Edfors Stays in Front

Fri 27 Mar 2009

Edfors Stays in Front

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Hua Hin, Thailand, March 27: Sweden's Johan Edfors stayed on track to win the inaugural Black Mountain Masters after a four-under-par 68 kept him in the early second round lead on Friday.



The big-hitting Swede carded five birdies against his first dropped shot of the tournament at Black Mountain Golf Club to open up a four-shot lead from Australian Jason King with the afternoon session play in progress.


 


Upcoming Chinese talent Wu Ashun continued to show his credentials with a second straight 69 but is six shots behind Edfors, who is a three-time winner in Europe, heading into the weekend rounds.



"I played pretty solid and took advantage of the par fives, same as yesterday. It was a solid round," said Edfors, who birdied the four par five holes.



The 33-year-old was happy to keep a small army of Swedish thrilled with his wonderful performance so far in the US$500,000 Asian Tour event.



"There is a big Swedish community here and it's nice that they are out here cheering for me. It feels like you're in Sweden. Most of the people help me out and it's fun. It gives me some extra momentum," said Edfors.



Swirling winds made life difficult for the field with Edfors dropping his first bogey of the tournament at his last hole on the ninth. "The winds were swirling around a lot and made the approach shots a bit tricky. I made a couple of errors on my back nine. It's tough to go for the flag when you're not sure about the wind. I was a bit conservative out there. And then I made a scrappy bogey at my last hole but that's okay," said Edfors.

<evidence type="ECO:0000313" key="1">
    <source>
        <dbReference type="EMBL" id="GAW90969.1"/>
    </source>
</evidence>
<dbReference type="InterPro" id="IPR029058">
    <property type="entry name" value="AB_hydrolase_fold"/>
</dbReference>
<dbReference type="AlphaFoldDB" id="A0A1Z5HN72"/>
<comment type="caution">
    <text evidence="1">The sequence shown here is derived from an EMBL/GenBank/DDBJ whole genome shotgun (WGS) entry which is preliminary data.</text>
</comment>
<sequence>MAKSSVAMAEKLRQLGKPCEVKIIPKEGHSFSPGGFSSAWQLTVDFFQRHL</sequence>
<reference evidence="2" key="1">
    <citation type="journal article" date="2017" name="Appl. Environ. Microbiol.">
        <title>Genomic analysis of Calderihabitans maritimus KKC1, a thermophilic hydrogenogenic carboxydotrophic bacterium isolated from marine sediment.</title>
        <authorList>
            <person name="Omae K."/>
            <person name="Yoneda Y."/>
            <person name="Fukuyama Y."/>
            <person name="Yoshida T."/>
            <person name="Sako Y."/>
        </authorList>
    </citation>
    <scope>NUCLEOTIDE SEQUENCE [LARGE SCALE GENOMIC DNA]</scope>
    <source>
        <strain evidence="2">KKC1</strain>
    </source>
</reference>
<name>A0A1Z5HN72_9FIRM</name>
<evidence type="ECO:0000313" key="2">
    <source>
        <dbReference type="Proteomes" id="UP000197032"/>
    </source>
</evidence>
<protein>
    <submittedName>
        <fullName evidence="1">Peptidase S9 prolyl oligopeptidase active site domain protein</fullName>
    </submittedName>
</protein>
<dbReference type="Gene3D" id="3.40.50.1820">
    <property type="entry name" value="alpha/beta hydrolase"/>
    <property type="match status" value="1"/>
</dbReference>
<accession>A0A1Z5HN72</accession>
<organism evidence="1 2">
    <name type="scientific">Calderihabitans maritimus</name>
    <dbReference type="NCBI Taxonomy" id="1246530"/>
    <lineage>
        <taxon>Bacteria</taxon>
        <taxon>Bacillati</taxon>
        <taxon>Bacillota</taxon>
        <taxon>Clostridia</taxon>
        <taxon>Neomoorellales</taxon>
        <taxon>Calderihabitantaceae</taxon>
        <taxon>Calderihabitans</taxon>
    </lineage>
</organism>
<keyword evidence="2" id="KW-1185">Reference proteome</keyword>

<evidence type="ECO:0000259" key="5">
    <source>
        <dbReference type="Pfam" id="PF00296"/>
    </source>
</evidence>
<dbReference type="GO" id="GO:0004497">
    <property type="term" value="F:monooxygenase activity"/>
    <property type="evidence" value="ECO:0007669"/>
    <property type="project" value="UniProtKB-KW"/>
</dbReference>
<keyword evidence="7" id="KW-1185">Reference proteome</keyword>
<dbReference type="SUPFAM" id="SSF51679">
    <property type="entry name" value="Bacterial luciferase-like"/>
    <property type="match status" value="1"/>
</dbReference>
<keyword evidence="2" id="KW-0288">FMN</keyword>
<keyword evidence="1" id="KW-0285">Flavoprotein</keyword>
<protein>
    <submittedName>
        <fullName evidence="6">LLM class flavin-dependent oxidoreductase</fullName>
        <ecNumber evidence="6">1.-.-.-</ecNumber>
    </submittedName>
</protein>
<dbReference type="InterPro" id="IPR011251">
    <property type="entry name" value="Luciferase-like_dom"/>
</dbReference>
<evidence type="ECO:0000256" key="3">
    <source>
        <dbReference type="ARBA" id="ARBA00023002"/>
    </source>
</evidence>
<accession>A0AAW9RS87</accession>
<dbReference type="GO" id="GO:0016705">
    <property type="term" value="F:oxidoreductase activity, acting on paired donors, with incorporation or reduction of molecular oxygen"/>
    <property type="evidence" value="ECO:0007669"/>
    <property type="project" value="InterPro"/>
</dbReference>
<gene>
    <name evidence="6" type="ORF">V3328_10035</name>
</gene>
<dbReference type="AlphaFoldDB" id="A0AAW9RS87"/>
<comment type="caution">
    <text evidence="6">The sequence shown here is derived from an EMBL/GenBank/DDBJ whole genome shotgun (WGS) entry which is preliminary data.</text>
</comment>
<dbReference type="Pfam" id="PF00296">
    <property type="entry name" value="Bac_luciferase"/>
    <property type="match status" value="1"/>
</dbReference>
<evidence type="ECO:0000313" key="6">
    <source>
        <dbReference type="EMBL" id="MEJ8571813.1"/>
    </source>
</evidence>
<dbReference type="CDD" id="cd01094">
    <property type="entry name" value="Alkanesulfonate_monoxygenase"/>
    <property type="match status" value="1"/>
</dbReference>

With three wins in 2006, he is itching to return to the winner's enclosure and plans to keep his foot on the pedal. :I'll try to play the way I've been doing. There are a lot of birdies out there and I will just try to avoid any high numbers and unnecessary bogeys. If I can keep shooting sub 70 rounds, I have a good chance to win the tournament.


 


"I've been striking the ball nicely for quite some time but I've not been able to hole putts. But I've been hitting a lot of good putts this week. If I can keep doing that, hopefully I can lift the trophy on Sunday."



The 30-year-old King will be looking for a win as he lost his Asian Tour card by two rungs last year and then missed out at Qualifying School in January.




"It was frustrating as I felt I played reasonably well. When it comes down to (missing his card) by only US$2,000, it is disappointing. I had a lot of opportunities to do better last year and I had opportunities to do that this year but I think I struggled to turn up and concentrate and play my normal game," said King.



"That was hard and I took too much time to get over it. I think now, I have gotten past it and looking forward to the rest of the year on the Asian Tour. From what I learnt last year, it's all about controlling your emotions. If I can do that, I can put myself in position to win. I'm certainly playing well enough to win. It's just a matter of dealing with the pressure."



The 23-year-old Wu is already touted as the next player from China to have the potential to win on the Asian Tour and follow in the footsteps of trailblazer Zhang Lian-wei and 2007 Asian number one Liang Wen-chong.



He overcame a double bogey early in his round with five birdies to stay within touching distance of the leader. "I had a 'fried egg' in the bunker on four but I just told myself to forget about the double bogey," said Wu, who only picked up the game seven years ago.



"I hit my irons close for birdies and I putted well. The key for me is to stay relaxed and be happy so that I'm thinking well on the golf course. I'm just thinking of fairways and greens.



"I feel I can win on the Asian Tour, maybe event this year. I've enjoyed the experience and I'm learning at every tournament."



Ends